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Alkalinity and Lactic Acid

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Moneyjacket

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My water report is as follows,
pH 7.4
Ca 30
Mg 10
Na 7
Cl 5
SO4-S 3, so 9 SO4
Bicarbonate 148
Alkalinity 122

My next planned brew is Biermunchers Centennial Blonde, which is a pretty light beer, beersmith says 3.6 SRM. I've been reading Ajdelange's posts here and it seems that he would tell me to dilute my water down to 20 Alkalinity or less. I'm wondering if just using lactic acid to lower my mash ph would be a suitable alternative since I would rather not buy water. According to estimations by ezwatercalculator, I would be adding 3ml of 88% to my mash to get it to 5.2, I will be checking with a meter. I also wonder if I should use the lactic acid to lower my sparge water from 7.4 to 6? Thanks in advance for any input.

-Money
 

Nateo

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I use lactic acid all the time to lower my mash pH. I lower my sparge to <5.8. Your water looks pretty good, and I agree it's a bit silly to buy water.

IIRC, Prof. Delange recommended brewing beer that works with your water, instead of making drastic contortions to make your water suitable. I agree in theory, but not enough to go out and buy water.

So the long and short of it is, will you need to acidify your mash? Yes. Will the beer turn out well even though your RA was a bit high? Yes. Will the beer be the best possible beer you could make? Probably not, but I wouldn't worry about it.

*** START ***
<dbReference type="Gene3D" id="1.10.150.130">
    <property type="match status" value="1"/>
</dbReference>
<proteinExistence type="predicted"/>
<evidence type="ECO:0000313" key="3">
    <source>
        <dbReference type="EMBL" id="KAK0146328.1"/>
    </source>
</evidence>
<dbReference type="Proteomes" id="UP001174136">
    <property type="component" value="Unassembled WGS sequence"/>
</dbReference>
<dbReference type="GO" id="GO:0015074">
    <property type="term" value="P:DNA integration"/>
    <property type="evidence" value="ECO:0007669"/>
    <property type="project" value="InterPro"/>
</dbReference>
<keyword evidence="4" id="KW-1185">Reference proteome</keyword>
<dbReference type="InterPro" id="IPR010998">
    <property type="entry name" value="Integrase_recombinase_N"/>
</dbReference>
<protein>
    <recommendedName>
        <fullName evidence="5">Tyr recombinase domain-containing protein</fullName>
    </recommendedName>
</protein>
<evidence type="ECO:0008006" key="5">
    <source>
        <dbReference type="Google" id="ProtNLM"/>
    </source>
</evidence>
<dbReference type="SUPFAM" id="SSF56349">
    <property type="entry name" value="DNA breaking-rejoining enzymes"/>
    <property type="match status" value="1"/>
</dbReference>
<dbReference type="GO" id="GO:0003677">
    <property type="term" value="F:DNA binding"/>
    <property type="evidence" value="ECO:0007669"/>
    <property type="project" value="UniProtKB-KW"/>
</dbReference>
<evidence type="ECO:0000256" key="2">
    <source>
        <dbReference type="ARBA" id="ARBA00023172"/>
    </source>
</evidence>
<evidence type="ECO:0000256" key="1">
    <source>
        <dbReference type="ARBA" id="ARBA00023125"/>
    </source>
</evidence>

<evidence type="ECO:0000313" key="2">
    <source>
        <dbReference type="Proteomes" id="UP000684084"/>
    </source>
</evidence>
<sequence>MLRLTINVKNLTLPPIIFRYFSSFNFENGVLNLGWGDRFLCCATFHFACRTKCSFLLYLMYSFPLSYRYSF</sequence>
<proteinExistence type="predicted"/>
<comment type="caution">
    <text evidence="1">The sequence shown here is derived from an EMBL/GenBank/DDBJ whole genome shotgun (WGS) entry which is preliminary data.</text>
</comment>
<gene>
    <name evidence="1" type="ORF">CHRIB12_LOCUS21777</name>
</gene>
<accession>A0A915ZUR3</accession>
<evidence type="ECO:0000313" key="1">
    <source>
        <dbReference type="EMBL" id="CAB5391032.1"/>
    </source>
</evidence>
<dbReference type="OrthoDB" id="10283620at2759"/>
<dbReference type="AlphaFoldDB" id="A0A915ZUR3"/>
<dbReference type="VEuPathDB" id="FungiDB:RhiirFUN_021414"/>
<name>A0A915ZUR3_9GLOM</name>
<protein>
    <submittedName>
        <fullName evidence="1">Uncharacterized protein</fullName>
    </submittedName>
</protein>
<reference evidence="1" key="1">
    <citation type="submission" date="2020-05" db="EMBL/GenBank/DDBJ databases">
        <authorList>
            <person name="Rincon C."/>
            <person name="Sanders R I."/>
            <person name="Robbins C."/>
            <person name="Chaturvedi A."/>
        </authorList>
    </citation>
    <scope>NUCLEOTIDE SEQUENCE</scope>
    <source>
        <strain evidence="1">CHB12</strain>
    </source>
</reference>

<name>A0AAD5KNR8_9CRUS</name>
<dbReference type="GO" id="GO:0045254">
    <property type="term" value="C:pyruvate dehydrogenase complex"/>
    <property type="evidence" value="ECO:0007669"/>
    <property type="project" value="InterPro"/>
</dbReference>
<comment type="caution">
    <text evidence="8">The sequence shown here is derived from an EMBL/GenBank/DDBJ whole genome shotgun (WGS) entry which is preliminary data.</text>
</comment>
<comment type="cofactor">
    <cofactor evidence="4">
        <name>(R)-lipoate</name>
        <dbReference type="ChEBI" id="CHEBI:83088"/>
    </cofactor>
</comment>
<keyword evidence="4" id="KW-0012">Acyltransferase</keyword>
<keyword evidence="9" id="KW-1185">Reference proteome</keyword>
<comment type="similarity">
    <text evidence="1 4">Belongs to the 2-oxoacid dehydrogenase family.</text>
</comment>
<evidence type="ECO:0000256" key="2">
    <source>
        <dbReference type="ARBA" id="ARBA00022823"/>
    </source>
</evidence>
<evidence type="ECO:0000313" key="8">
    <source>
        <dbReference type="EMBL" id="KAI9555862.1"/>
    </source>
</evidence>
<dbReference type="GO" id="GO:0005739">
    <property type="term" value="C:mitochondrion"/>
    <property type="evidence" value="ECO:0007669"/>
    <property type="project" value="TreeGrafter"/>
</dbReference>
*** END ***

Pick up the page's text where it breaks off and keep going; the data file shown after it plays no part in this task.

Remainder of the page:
ajdelange

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It's fine to use acid to knock out alkalinity but there is a downside. Every milliequivalent of alkalinity you remove (this water has 122/50 = 2.4) is replaced by 1 milliequivalent of the anion of the acid you used. So if you knocked out all the alkalinity you'd replace the 2.4 mEq/L alkalinity with 2.4 mEq Lactate (same deal for sulfuric or hydrochloric). This should be kept in mind. Obviously everything is fine as long as you don't taste the lactate or dislike the effects of lots of chloride or sulfate.

The reason I advocate dilution with RO water so readily these days is that it is so readily available. Home RO units are sold at home improvement stores for a little over $100 and every supermarket and healthfood store seems to have an RO machine vending RO water for half a buck per gallon.
 
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Moneyjacket

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Thanks for the reply's. Thats pretty much what I expected/hoped to hear. I read somewhere that lactic acid would sour the beer, but it wasn't too noticeable until you had around 2ml per gallon which I would be way below. I'm a little confused about mention of the affects of lots of chloride or sulfate since my water only has 5 and 9 ppm's, do bicarbonites or alkalynity contain those?. Eventually as my brewery gets more intense I will probably end up with a RO unit, but as of now I have pumps, conicals, grain mills,ferment chambers and such dominating the top of my wish list. It sounds like the lactic acid will be a big improvement, but ill fill up my 5 gal jug with some distilled water one of these days and brew a comparison batch as well. I really appreciate the advice.